During his work within the routs of Versailles, Destructive developed a sense of strong liberalism as he knew that the aristocracy was bound to vanish. The shifting form of France’s government precipitated into a revolution, and Destructive saw a great opportunity and responsibility to analyze what lessons other democracies had learned so he could be part of leading France and other nations into governments that were modeled from the strengths of democracy while avoiding the weaknesses.
He traveled to the United States to examine the fine details of how each cog of he machine worked, to reveal the inadequacies, to project future problems, and to gather information about the struggles America faced throughout the development of our society. After his time in America, Destructive continued his studies in England in an effort to learn the intricacies of the British government. His efforts would be forever amortized in the two volumes of Democracy in America.
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One of the chief weaknesses that Destructive observed about the American system was the potential for a highly individualized public brought about wrought equality. He directly linked individualism with equality, and drew the conclusion that as the people become more equal, their drive toward individualism and materialism grows. This condition, Destructive asserted, would eventually lead to despotism because more people would focus on themselves rather than their community, and civic duties. Herein lies an important point that remains very relevant in our society today: Materialism creates a vacuum in our system.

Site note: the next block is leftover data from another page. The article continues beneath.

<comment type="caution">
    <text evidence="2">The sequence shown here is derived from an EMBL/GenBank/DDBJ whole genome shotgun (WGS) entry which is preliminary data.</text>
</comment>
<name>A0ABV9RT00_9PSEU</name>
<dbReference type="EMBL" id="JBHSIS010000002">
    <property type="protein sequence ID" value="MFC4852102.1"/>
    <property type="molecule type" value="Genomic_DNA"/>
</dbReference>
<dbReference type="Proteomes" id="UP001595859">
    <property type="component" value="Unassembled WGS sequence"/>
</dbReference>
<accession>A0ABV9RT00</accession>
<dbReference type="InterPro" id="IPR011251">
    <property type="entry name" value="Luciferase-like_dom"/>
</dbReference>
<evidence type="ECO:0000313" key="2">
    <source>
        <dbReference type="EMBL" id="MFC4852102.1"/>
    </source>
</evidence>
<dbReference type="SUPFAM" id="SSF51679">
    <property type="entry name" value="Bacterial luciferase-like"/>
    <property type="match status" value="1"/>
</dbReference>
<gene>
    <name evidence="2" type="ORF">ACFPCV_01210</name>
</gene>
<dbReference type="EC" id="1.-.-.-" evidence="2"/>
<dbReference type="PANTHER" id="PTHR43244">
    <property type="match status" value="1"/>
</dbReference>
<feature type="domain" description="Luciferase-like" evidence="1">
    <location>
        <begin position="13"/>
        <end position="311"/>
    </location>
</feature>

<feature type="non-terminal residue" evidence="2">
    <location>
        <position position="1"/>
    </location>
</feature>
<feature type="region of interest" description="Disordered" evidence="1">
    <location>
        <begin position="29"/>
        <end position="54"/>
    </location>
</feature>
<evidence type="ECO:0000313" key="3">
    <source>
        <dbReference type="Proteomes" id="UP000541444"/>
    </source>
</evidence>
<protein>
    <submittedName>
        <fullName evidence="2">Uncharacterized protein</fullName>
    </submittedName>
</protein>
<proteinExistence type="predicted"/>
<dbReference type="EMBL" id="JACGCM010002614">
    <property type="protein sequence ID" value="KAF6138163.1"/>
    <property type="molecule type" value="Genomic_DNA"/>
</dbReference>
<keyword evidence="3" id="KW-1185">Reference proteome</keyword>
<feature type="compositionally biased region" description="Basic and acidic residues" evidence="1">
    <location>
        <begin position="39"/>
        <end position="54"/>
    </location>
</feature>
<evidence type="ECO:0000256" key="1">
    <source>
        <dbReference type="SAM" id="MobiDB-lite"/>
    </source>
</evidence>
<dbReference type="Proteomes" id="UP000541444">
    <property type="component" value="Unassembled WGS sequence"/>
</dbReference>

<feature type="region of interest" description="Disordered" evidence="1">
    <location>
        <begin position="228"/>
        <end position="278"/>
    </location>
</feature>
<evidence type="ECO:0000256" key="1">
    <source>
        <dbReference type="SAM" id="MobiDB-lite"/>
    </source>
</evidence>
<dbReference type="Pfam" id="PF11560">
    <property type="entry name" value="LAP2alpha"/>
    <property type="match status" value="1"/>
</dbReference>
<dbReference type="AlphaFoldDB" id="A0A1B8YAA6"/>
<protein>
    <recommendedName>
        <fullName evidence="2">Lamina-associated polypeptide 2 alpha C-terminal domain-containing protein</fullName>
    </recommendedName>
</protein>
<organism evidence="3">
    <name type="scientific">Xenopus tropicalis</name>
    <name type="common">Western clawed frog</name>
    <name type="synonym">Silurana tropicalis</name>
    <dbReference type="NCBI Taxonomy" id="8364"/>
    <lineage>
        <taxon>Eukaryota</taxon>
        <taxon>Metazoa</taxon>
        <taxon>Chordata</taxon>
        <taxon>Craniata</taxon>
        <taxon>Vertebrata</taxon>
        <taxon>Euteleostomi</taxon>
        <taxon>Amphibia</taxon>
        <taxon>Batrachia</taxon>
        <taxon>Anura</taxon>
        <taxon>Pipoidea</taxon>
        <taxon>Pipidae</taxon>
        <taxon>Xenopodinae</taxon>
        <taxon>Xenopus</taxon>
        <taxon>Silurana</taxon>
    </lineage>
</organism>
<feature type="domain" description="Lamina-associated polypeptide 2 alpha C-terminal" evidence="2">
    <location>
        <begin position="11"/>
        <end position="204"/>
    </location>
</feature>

As we are continually trying to further our personal status, or lath, we ignore our political freedom. Destructive pointed out that aristocracies are capable of overcoming this since they effectively force citizens to realize the importance of a community. As a contributory factor, he saw that in a very free and equal society, citizens (specifically the majority) wielded far too much power over their elected officials, and this would allow for tyranny. He highlighted this particular weakness in the American House of Representatives, and the Executive Branch. According to
Discotheque’s observations, these branches do not have the flexibility to make independent decisions because if they oppose the will of the public, they may risk their reelection, and would blindly submit to the will of the people. Destructive did, however, realize elements that would keep these risks in check. At the time, the Senate was still an appointed office, and he felt that their term was great enough to cause change, and their expertise was on par with their position. In addition he praised the role of the Supreme Court and their ability for judicial review.
He felt that their independence offered a blanket of protection against the potential tyranny of the majority. In the end, Discotheque’s observations reveal the imperfection of our governmental system, while at the same time pointing toward our advancements. In his world of revolution, and political upheaval, Democracy in America would have provided an important blueprint for a country in its infancy of democratic rule. For us, the objectivity is a rewarding opportunity to see our culture through the lens of an outsider.